will and energies. But there is also a higher level of existence, in which the person
comes to virtuous well-being and full communion with God. It is this level of
participation that the creature must acquire within the course of embodied historical
existence and by an exercise of the will. Thus a personal encounter with God in temporal
existence, in an historical context, and in an "existential" way, one might say,
brings the human person (and, as we have noted above, both peronal and universal history)
into the eternal realm, endowing him, in this synergistic interaction, with its energetic
charactera character inaccessible to the human person in Hellenistic thought. 
In the Greek Fathers, the historical existence of
the personthe individual human person as a psychosomatic whole of complementary
elements of soul and bodyis linked to the eternal human essence, the individual
logos, or genuine identity. Human empirical existence is given an ontological foundation
in the Patristic identification of hypostasis with prosopon and with its
translation or movement into eternal existence. Even the very course of the productive
acquisition of virtue by which the personality attains to genuine ontology is, for in the
Greek Fathers, a participation [metousia], or "sharing," in divine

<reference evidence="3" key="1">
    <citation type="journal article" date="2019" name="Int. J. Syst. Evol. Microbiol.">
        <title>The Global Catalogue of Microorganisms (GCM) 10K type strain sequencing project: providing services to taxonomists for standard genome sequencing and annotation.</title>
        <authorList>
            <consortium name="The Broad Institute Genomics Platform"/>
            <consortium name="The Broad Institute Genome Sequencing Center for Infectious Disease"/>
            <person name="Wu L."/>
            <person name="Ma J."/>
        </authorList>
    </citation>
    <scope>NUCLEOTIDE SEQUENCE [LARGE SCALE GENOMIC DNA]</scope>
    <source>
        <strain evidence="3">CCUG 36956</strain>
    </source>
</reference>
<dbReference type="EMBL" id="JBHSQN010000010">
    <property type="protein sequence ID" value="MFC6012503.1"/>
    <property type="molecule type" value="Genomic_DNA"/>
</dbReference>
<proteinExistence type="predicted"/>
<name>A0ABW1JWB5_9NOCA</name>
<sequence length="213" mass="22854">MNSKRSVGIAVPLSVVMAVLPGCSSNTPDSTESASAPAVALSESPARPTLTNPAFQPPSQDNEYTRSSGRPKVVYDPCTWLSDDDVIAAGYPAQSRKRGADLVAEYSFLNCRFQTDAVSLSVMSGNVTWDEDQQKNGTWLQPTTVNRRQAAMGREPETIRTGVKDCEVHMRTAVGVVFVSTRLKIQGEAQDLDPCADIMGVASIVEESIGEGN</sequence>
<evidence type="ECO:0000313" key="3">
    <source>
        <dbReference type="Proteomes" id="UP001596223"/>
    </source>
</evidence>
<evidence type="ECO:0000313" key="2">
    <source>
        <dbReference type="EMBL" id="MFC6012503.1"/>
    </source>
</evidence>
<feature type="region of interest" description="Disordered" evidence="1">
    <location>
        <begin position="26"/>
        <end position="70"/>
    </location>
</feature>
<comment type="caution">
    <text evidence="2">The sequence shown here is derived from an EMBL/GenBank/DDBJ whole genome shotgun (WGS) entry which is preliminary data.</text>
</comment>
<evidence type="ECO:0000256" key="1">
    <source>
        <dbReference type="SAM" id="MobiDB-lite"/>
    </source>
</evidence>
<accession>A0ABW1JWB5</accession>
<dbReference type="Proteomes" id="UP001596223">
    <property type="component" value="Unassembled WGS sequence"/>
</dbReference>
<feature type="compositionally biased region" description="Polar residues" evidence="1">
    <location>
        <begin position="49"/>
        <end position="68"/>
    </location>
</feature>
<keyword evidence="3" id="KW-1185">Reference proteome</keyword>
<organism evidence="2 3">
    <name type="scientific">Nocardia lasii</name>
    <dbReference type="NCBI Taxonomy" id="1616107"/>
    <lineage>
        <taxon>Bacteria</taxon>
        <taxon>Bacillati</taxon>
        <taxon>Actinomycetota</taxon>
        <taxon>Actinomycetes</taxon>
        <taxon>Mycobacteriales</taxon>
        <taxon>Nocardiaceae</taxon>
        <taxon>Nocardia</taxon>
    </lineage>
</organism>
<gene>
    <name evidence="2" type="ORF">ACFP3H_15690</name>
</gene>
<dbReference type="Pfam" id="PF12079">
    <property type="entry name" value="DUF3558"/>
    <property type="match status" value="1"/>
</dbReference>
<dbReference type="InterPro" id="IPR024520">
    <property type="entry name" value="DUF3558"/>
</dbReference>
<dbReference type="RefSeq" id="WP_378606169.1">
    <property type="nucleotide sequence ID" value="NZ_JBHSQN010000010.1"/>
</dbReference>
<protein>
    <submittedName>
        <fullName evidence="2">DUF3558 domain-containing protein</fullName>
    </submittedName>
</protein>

existence and therefore possesses an eternal dimension itself. Certainly our discussion,
along many dimensions, of man and the cosmos in Hellenistic and Greek Patristic thought
leaves little doubt that the Greek Fathers cannot be accused by any justifiable criterion
of contamination by the dualism and cosmological and anthropological limitations which
rendered history, the body, human existence, and temporal experience ontologically
insignificant for the Greek ancients. Rather, a careful and objective examination of the
larger paradigms and presuppositions which underlie these two approaches to reality, as it
were, reveals that the Greek Fathersif we may express this without pejorative
implication" contaminated" Hellenistic philosophy by borrowing its
insights into ontological truth, its terminology, and to some extent its philosophical
methodology and adopting them to the revelations of Christians
truth"baptizing" them and transforming them. Only the most superficial or
polemical observer, even from such a cursory treatment as our present one, can truly argue
that the Greek Fathers were anything but seekers after old bottles for new wine, readily
and acutely conscious that, lest the new wine be spoiled in these old vessels, they had to
cleanse and purify them of their former content. Such is a proper image of the Greek
Fathers as they undertook to use, transform, and remold Hellenistic thought.
1. "Life of St. Moses," II.40. In Classics
of Western Spirituality. Paulist Press, 1978.
2. Ibid., II.11.
3. See his chapters in the Cambridge History